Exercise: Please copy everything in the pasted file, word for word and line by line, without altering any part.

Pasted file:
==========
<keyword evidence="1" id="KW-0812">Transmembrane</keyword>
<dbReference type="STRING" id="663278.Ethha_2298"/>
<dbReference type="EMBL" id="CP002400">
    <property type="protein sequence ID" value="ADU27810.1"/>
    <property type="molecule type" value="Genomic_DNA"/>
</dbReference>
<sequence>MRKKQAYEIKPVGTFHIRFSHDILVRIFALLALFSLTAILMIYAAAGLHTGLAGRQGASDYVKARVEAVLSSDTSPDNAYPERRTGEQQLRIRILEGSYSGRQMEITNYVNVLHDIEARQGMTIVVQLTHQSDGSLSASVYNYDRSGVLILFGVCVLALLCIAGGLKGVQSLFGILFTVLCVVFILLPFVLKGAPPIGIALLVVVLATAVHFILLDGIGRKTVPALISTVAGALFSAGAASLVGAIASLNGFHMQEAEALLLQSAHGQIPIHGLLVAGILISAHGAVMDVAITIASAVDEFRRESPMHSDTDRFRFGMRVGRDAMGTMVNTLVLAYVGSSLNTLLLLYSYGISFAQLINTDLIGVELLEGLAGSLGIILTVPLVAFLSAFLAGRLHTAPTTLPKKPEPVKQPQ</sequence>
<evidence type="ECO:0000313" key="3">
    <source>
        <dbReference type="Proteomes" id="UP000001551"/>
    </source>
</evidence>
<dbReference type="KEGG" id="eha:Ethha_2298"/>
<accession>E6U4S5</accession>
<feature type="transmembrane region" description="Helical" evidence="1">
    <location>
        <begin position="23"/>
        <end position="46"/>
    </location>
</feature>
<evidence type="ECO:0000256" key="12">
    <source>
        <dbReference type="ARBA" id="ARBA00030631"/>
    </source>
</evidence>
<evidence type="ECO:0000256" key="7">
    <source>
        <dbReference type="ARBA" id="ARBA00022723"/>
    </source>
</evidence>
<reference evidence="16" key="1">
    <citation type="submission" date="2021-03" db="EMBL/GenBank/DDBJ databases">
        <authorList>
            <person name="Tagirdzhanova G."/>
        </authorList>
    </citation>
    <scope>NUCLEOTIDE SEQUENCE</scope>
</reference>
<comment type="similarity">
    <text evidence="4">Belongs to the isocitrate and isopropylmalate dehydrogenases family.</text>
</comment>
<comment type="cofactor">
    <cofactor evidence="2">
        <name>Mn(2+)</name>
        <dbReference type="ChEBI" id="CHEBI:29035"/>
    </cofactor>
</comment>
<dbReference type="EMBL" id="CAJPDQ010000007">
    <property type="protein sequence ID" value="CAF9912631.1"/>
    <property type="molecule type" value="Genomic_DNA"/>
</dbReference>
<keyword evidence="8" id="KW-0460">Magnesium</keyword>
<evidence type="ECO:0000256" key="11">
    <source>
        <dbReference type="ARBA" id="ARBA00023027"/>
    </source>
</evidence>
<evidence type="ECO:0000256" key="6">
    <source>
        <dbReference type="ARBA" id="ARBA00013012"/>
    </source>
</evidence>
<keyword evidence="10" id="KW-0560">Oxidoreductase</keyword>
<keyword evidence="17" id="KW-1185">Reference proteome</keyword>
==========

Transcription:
<keyword evidence="1" id="KW-0812">Transmembrane</keyword>
<dbReference type="STRING" id="663278.Ethha_2298"/>
<dbReference type="EMBL" id="CP002400">
    <property type="protein sequence ID" value="ADU27810.1"/>
    <property type="molecule type" value="Genomic_DNA"/>
</dbReference>
<sequence>MRKKQAYEIKPVGTFHIRFSHDILVRIFALLALFSLTAILMIYAAAGLHTGLAGRQGASDYVKARVEAVLSSDTSPDNAYPERRTGEQQLRIRILEGSYSGRQMEITNYVNVLHDIEARQGMTIVVQLTHQSDGSLSASVYNYDRSGVLILFGVCVLALLCIAGGLKGVQSLFGILFTVLCVVFILLPFVLKGAPPIGIALLVVVLATAVHFILLDGIGRKTVPALISTVAGALFSAGAASLVGAIASLNGFHMQEAEALLLQSAHGQIPIHGLLVAGILISAHGAVMDVAITIASAVDEFRRESPMHSDTDRFRFGMRVGRDAMGTMVNTLVLAYVGSSLNTLLLLYSYGISFAQLINTDLIGVELLEGLAGSLGIILTVPLVAFLSAFLAGRLHTAPTTLPKKPEPVKQPQ</sequence>
<evidence type="ECO:0000313" key="3">
    <source>
        <dbReference type="Proteomes" id="UP000001551"/>
    </source>
</evidence>
<dbReference type="KEGG" id="eha:Ethha_2298"/>
<accession>E6U4S5</accession>
<feature type="transmembrane region" description="Helical" evidence="1">
    <location>
        <begin position="23"/>
        <end position="46"/>
    </location>
</feature>
<evidence type="ECO:0000256" key="12">
    <source>
        <dbReference type="ARBA" id="ARBA00030631"/>
    </source>
</evidence>
<evidence type="ECO:0000256" key="7">
    <source>
        <dbReference type="ARBA" id="ARBA00022723"/>
    </source>
</evidence>
<reference evidence="16" key="1">
    <citation type="submission" date="2021-03" db="EMBL/GenBank/DDBJ databases">
        <authorList>
            <person name="Tagirdzhanova G."/>
        </authorList>
    </citation>
    <scope>NUCLEOTIDE SEQUENCE</scope>
</reference>
<comment type="similarity">
    <text evidence="4">Belongs to the isocitrate and isopropylmalate dehydrogenases family.</text>
</comment>
<comment type="cofactor">
    <cofactor evidence="2">
        <name>Mn(2+)</name>
        <dbReference type="ChEBI" id="CHEBI:29035"/>
    </cofactor>
</comment>
<dbReference type="EMBL" id="CAJPDQ010000007">
    <property type="protein sequence ID" value="CAF9912631.1"/>
    <property type="molecule type" value="Genomic_DNA"/>
</dbReference>
<keyword evidence="8" id="KW-0460">Magnesium</keyword>
<evidence type="ECO:0000256" key="11">
    <source>
        <dbReference type="ARBA" id="ARBA00023027"/>
    </source>
</evidence>
<evidence type="ECO:0000256" key="6">
    <source>
        <dbReference type="ARBA" id="ARBA00013012"/>
    </source>
</evidence>
<keyword evidence="10" id="KW-0560">Oxidoreductase</keyword>
<keyword evidence="17" id="KW-1185">Reference proteome</keyword>